This month’s webinar by Dr. Bricker was entitled, “Prescription Cost Roundup: Success and Failures in Stemming Drug Inflation.” During the webinar, he examined some of the ways healthcare consumers can lower medication costs. Human resources and benefits professionals play a key role in educating and inspiring their employees about how to be better healthcare consumers.HR leaders play a key role in educating & inspiring their EEs to be better healthcare consumers. Click To Tweet
- Ask for generic medications
When your healthcare provider gives you a prescription, be sure to ask if it’s a generic medication. Generic medications are usually less expensive than their name-brand counterparts. If you learn that the medication is NOT generic, ask more questions. Find out if there is a generic alternative that would also treat your condition. Point out that you might unable to fill your prescription if it becomes too expensive. By explaining your concerns, you could receive a lower-cost alternative that’s still effective.
- Ask if your medication is a combination of two medications
There are many “brand name” medications that are a combination of two generic drugs. The only thing that makes them a “brand” is that they are combined into one pill instead of two. These could even be over-the-counter drugs such as ibuprofen and Zantac that are combined into one drug, patented and sold for a much higher price. Your healthcare provider will know if it’s OK to take the two medications separately.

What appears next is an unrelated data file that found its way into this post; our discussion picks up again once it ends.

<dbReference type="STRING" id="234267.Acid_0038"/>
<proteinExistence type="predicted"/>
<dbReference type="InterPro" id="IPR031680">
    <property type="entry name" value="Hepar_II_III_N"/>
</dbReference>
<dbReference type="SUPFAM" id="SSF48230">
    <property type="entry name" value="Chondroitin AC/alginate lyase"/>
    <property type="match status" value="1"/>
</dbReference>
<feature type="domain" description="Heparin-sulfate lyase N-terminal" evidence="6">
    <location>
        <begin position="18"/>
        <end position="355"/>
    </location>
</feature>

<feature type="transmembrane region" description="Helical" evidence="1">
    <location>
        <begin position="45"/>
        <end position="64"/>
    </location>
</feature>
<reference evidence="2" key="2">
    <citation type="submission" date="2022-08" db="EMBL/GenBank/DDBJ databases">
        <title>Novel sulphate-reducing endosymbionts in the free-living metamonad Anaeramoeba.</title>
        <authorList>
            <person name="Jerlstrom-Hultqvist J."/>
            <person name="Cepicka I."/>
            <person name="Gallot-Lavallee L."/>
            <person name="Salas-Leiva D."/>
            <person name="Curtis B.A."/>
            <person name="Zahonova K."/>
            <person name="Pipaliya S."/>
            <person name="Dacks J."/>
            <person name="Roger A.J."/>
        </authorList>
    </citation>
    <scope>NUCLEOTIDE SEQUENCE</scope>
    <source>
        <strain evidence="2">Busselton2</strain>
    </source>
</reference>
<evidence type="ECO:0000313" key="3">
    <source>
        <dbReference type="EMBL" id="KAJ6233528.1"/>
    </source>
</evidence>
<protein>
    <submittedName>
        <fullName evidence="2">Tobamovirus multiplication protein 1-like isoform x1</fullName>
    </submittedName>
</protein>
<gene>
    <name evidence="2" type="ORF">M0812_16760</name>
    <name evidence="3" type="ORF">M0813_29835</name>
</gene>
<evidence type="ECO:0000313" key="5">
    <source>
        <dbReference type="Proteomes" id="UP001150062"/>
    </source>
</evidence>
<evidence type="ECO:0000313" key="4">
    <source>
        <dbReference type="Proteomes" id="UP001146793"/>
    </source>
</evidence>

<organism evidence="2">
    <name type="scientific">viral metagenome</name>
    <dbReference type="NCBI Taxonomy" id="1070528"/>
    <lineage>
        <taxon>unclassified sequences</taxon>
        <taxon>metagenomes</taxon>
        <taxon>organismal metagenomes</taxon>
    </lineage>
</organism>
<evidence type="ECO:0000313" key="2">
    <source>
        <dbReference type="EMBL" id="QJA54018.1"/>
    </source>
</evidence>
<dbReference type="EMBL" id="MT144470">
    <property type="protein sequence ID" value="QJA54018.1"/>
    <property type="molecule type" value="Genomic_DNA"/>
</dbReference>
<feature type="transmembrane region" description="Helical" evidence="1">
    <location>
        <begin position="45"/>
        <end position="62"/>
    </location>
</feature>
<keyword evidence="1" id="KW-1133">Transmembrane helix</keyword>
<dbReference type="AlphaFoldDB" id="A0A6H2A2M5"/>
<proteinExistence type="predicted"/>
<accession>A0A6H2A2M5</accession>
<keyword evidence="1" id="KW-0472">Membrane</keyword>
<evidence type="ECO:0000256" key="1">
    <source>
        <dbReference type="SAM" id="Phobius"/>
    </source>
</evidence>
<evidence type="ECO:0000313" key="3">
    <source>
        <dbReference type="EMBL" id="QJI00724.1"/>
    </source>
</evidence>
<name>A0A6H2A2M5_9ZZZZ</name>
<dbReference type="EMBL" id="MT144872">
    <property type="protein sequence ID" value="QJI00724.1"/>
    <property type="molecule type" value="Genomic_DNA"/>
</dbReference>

- Ask if there is a way to treat your condition without taking medications
This is particularly appropriate for upper respiratory tract infections that are mild and typically caused by a virus. If it is an everyday cold (not the flu or pneumonia), antibiotics are not recommended.
Those antibiotics can kill the “good” bacteria in your intestines – the bacteria that are part of a healthy digestive tract.Reducing “good” bacteria can cause a “bad” bacteria called C. Diff to rapidly grow and cause severe diarrhea and abdominal pain. Even though many people go to the doctor asking for a prescription when they have an upper respiratory tract infection, resist the temptation to do so. You’ll end up saving money in the long run.
- If you are taking a chronic medication, use mail order
Often healthcare consumers don’t know that they can order their medications by mail order, or that it even exists. Mail-order medications usually cost less than going to the pharmacy, avoiding upcharges typically seen at the drug store or grocery store. Also, consumers may not know how to get started with mail order medications – but with some simple education, they can start seeing the benefits right away.
- For Infusion medications, choose a doctor’s office rather than a hospital/outpatient facility
When using Infusion specialty pharmacy medication – have your doctor administer them in his office rather than a hospital or outpatient facility.Infusion medication is very expensive. While it may seem more like a procedure, there are significant costs associated with the medicine itself. By making a small change – receiving medication in the doctor’s office — you’ll see some big differences in cost. This may not be appropriate for all infusion medications, so be sure and ask questions. When patients are being treated for autoimmune diseases such as Crohn’s disease or rheumatoid arthritis, the doctor’s office could be a lower cost choice.
Takeaway for HR and benefits professionals
Healthcare consumerism is one of the keys to keeping employee prescription costs low.
Benefits professionals need to keep in mind that part of their job is to inform and inspire employees to take action when working with their healthcare providers.
That’s the cornerstone of the Compass Professional Health Services healthcare navigation services – we help employers and their employees navigate the complicated and costly healthcare landscape.
Want to learn more about how Compass can help your company save money on prescription medication costs? Contact us today!